But Sivana returns again, under the false identity of “Xerxes Smith”, claims to be a scientist whose invented a rocket to take him to Venus. Billy manages to convince him to tag along, only to then discover that Xerxes’ true identity. But it turns out that Venus has a perfectly breathable and atmosphere and similar gravity to Earth, as neither Sivana or Billy need space-suits when they get there. It’s also a green forest-world, populated by many fantastic creatures, including red dragons, giant eagles, and humanoid frogs, who appear to be the dominant species on this world, but they’re all ruled by Sivana’s impossibly sexy daughter, Beautia, the Empress of Venus. It is in the story that Sivana discovers Billy’s secret that he’s Captain Marvel. Sivana and Beautia manage to subdue Captain Marvel, and they leave him on Venus as they take the rocket back to Earth, where Sivana has a plot to have Beautia take over America (and then, the world), with some the help of some special gas that Sivana’s invented which he says will put every man, woman, and child under his control. Cap, of course, breaks free, and builds a new rocket to take him back to earth, where he foils Sivana’s plans again, but not before Sivana and Beautia escape.
In the very next story, Sivana and Beautia continue their plot to take over America, except this time through a legitimate election. Beautia runs for President, and Sivana creates a compaign based upon her good looks, as we’re told that no man (except Captain Marvel, but only barely) can resist her.
How funny is that? The idea that Americans would elect someone President, despite the fact that they have no qualifications for the job, just because they’re a celebrity. Isn’t that absurd?!?
Well, without spoilers, Captain Marvel foils this plot, too. Thanks in large part to Beautia turning against her father to save Captain Marvel. Her being torn between her loyalty to her father and her feelings for Captain Marvel would become the defining characteristic of Beautia over the years. She returns to Venus at the end of this story, while Sivana gets away, again vowing to return.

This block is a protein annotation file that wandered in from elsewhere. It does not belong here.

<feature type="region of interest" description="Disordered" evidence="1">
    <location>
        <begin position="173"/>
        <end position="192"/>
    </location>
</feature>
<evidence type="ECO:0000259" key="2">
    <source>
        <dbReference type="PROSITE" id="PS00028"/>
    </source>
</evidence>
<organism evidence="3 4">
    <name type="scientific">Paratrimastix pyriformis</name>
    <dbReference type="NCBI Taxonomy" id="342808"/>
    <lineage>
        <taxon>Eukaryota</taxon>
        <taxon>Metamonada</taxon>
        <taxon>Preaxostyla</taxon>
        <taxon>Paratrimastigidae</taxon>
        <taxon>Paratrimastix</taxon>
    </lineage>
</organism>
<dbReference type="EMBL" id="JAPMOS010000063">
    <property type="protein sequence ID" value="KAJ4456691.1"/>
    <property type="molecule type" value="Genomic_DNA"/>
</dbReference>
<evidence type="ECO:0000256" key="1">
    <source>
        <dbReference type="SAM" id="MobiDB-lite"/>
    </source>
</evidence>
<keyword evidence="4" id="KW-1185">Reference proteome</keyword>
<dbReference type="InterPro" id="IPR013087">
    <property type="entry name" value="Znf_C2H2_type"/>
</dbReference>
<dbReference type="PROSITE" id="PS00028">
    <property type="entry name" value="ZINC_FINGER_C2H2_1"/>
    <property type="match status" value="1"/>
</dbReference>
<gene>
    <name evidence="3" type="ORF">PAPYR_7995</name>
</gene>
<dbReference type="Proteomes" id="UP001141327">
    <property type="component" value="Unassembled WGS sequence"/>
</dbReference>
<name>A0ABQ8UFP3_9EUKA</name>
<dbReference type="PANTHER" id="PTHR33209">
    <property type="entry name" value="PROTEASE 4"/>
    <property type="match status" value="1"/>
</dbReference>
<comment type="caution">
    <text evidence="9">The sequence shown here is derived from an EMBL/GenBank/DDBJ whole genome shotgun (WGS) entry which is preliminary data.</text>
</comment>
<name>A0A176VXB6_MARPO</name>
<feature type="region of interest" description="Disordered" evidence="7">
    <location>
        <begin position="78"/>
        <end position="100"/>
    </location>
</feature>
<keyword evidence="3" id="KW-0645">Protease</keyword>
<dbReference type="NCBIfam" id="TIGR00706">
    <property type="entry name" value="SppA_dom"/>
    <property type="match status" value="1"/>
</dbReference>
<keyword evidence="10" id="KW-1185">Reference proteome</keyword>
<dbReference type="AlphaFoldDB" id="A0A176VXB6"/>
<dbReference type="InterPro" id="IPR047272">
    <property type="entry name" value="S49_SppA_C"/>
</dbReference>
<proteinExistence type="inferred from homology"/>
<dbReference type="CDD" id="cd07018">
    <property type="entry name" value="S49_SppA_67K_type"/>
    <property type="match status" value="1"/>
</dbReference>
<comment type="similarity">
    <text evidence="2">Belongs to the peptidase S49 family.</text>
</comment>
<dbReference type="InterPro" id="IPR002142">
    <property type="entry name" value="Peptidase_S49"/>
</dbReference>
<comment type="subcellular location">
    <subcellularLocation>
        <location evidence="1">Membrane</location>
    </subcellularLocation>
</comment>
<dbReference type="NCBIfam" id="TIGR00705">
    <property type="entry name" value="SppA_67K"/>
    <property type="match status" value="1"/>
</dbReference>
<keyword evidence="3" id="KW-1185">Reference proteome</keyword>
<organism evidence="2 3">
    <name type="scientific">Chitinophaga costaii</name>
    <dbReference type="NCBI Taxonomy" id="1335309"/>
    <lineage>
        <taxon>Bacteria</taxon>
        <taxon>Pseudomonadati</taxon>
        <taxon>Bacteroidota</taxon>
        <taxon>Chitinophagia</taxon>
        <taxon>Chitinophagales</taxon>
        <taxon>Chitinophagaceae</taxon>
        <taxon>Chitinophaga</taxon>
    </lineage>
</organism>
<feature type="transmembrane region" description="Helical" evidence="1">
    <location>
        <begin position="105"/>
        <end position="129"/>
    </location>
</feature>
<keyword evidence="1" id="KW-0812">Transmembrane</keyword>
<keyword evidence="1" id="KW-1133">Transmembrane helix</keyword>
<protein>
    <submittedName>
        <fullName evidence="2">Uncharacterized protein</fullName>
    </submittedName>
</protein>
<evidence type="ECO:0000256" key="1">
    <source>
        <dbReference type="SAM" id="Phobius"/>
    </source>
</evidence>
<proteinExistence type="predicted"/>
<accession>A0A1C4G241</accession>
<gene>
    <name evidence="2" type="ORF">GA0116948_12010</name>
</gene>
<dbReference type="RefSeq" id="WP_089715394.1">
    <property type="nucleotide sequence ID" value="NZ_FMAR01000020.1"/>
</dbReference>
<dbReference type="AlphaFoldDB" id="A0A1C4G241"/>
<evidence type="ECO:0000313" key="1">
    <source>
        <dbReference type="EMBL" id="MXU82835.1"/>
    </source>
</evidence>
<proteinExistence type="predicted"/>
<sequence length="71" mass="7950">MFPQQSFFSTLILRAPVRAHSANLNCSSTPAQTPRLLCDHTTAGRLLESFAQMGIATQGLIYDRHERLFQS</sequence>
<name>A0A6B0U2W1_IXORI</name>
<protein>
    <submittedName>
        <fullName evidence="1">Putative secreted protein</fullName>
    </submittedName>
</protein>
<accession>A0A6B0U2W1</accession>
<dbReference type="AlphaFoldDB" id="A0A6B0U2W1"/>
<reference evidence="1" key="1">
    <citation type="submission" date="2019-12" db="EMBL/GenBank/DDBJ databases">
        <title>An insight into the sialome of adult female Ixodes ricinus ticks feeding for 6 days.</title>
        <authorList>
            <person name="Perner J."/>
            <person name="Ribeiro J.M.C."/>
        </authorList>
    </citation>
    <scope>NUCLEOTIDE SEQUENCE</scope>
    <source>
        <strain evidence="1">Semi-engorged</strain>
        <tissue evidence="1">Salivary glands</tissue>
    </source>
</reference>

CAPTAIN MARVEL SCORES AGAIN! is the first story in which Captain Marvel faces someone other than Sivana. A mysterious figure is recruiting street kids to commit crimes, and Billy most go undercover to figure it out.
Other stories in this volume include Captain Marvel facing a wanna-be dictator who has gathered an army of frozen caveman in the Antarctic to launch a war (it was 1940, after all, so it’s understandable why “World War” was a common theme in superhero comics at the time), an evil conman who kidnaps rich men, fakes their deaths, and then cons their widows out of money by pretending to hold “séances” where he can talk to their dead husbands, another evil scientist with a shrinking ray (who at one point threatens to shrink Billy down to three inches and then put him in a cage with a snake that will eat him…I told you these stories were darker than expected), and a few more evil schemes by Dr. Sivana.
The stories are pretty enjoyable, usually under 13 pages each, but pretty sophisticated for their time. Certain story tropes develop, such as Billy going undercover to root out some criminals, only to be captures and immediately gagged, so that he can’t speak, and then being left alone all tied up, usually facing danger, until he can get the gag out of his mouth at the last minute and say SHAZAM! so that as Captain Marvel he can save the day. The artwork is better than average for the time-period as well.
Oh, yeah, speaking of Billy going undercover, there is one little scene in this book, which may be a bit controversial. . .
Yeah, that happened.
Just keep in mind, it was 1940, y’all. Standards were…different, then.
Overlooking that, I think this hardcover is a must-have for the bookshelf of any true Captain Marvel fan, or even just superhero historian.